WASHINGTON — The pending nomination of James B. Comey to be director of the Federal Bureau of Investigation will probably shine a fresh light on some controversial chapters in George W. Bush’s war on terrorism, with Republicans more likely than Democrats to question his role in the Bush Justice Department.


But senior Senate aides said no immediate red flags were raised on Capitol Hill to indicate a bruising confirmation fight when President Obama makes his choice official. The White House said nothing publicly about the nomination on Thursday, and according to officials, the F.B.I. had not begun a formal background check on Mr. Comey when news broke on Wednesday evening that Mr. Obama had settled on him as the nominee.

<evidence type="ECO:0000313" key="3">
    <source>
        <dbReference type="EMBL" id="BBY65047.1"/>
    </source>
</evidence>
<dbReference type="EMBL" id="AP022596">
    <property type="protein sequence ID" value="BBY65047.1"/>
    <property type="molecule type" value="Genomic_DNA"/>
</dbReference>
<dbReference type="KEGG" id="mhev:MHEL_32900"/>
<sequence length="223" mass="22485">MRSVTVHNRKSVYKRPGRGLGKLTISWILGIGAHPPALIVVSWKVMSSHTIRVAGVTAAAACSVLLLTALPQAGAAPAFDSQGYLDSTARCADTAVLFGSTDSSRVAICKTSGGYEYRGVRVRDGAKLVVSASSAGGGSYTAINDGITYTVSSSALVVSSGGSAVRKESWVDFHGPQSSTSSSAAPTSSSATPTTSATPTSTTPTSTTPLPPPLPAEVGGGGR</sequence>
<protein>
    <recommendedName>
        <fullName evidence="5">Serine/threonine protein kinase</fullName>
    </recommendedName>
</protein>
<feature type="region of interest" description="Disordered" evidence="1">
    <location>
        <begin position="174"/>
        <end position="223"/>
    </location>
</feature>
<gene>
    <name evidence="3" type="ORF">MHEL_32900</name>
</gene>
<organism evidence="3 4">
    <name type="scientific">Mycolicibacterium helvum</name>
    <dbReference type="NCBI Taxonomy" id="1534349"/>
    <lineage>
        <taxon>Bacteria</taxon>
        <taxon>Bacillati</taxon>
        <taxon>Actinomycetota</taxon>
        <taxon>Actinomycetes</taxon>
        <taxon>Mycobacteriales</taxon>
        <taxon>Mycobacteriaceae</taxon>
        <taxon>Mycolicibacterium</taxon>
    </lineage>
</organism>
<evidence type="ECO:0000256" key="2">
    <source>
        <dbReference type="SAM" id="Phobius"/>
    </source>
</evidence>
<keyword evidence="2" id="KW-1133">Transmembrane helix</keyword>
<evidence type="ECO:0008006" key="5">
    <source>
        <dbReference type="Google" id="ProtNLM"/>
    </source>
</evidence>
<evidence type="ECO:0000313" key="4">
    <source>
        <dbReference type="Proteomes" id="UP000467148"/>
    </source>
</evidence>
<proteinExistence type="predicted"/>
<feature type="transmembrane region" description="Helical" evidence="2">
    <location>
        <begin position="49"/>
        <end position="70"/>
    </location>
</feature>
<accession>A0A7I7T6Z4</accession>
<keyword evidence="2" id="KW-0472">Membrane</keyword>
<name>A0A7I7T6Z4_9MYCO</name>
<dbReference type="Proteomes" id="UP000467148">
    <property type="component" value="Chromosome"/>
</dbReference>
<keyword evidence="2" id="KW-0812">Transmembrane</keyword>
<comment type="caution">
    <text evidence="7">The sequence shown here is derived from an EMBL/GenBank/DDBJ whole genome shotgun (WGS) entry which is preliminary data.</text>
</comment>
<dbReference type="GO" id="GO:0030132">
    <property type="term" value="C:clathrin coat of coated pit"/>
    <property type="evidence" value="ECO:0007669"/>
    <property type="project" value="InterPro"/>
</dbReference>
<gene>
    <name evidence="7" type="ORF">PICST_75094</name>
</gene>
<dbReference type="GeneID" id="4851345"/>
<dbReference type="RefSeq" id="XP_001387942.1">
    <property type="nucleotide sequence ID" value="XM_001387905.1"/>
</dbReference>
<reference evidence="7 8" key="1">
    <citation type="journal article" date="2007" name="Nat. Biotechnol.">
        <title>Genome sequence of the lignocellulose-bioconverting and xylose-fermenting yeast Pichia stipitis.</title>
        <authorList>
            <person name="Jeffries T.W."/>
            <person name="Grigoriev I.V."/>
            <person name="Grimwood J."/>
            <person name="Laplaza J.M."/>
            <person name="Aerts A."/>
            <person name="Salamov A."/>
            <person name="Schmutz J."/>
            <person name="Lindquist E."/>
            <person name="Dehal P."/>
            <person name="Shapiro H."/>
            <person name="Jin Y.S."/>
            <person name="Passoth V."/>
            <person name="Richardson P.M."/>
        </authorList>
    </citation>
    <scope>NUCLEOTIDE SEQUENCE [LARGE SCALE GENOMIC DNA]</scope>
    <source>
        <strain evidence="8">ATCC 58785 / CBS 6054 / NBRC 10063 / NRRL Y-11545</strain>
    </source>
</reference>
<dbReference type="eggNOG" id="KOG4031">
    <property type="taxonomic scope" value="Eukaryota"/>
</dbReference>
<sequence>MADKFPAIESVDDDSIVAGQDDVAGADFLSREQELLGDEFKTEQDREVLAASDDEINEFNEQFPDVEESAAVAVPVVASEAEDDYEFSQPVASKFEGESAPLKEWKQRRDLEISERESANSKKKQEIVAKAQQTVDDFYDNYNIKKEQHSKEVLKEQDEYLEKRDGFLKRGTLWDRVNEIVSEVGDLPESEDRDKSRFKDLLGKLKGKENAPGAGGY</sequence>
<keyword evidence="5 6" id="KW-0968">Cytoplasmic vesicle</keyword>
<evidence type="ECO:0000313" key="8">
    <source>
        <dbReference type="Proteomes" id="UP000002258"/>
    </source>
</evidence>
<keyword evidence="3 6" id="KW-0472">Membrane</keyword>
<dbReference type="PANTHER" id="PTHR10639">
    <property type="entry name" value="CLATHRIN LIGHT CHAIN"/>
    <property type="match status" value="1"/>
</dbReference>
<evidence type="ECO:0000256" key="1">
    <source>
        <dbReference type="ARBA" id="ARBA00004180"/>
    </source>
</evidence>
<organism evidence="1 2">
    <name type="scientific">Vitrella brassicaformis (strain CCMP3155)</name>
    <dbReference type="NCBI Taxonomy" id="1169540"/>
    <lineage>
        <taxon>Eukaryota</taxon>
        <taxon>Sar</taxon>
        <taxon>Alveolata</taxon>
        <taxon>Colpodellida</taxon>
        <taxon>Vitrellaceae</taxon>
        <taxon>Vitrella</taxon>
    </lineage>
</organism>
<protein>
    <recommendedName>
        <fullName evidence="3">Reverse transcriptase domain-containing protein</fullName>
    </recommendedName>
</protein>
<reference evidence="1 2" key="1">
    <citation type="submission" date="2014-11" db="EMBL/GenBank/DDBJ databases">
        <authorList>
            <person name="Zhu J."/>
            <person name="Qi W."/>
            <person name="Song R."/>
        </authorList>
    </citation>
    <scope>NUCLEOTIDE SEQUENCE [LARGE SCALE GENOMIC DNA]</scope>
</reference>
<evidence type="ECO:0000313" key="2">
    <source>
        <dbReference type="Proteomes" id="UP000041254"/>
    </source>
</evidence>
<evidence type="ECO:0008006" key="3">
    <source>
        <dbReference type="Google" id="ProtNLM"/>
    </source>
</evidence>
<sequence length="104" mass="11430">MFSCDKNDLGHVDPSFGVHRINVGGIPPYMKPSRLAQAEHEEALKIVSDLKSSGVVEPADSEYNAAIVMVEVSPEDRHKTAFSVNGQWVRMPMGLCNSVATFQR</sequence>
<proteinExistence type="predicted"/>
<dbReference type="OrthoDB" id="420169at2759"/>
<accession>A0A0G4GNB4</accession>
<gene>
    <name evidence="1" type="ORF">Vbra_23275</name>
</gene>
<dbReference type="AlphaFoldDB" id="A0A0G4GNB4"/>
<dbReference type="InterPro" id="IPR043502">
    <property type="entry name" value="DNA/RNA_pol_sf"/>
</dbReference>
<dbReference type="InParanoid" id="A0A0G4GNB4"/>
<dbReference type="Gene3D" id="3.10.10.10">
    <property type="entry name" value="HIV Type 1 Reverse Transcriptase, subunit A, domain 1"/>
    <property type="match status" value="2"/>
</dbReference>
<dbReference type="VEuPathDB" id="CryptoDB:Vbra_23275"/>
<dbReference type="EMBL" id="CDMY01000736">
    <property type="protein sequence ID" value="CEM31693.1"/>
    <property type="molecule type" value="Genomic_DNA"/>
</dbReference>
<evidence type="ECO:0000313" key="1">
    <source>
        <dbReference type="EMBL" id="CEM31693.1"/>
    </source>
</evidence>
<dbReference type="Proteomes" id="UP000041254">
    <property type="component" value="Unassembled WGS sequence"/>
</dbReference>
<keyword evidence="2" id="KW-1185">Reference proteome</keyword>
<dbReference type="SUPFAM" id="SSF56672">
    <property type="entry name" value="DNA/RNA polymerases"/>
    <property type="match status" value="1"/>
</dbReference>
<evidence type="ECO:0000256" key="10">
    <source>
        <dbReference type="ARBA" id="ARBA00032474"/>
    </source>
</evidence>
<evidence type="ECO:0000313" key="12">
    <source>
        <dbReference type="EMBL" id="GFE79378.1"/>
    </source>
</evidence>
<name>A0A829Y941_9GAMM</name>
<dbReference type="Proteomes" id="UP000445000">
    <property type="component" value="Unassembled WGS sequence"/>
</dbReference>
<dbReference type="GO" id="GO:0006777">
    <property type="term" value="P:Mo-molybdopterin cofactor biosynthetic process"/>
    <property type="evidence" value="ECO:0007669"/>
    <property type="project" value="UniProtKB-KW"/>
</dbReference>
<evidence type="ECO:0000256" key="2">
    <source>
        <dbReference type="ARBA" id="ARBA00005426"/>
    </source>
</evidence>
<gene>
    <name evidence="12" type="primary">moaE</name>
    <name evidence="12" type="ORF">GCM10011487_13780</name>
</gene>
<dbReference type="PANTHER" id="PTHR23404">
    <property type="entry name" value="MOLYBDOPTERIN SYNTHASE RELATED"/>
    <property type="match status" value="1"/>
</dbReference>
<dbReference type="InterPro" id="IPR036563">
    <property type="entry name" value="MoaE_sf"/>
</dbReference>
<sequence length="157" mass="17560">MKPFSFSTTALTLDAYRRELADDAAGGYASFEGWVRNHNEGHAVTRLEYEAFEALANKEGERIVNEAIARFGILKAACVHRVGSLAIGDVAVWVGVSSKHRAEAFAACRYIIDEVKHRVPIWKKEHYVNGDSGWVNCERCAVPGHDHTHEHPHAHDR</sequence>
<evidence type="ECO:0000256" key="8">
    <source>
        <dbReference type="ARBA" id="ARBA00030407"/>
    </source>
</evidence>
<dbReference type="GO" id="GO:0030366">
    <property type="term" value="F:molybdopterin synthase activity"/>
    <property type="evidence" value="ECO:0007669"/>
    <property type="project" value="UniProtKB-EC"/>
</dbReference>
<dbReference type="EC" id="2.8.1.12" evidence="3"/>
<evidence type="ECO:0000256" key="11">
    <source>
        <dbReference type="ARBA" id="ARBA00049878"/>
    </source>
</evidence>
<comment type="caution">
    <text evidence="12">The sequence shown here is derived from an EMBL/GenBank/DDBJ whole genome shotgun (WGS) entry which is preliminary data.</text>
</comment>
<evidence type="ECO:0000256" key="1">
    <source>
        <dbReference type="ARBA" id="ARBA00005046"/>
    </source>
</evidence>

Mr. Comey, 52, a Republican and former deputy attorney general in the Bush administration, received a muted response from Congress, since lawmakers are away for the Memorial Day recess. But there is little recent precedent for a confirmation battle. The five F.B.I. directors confirmed since J. Edgar Hoover’s death in 1972 all sailed through the Senate. (The very first nominee, L. Patrick Gray III, withdrew from consideration in 1973 amid concerns over Watergate.)


As for Mr. Comey, many of the policy disputes in the years after the attacks of Sept. 11, 2001, had already faded by the end of Mr. Bush’s second term.


Still, some Republicans familiar with Mr. Comey’s tenure at the Justice Department — while broadly praising him — raised questions about clashes he had with higher-ups in the Bush White House.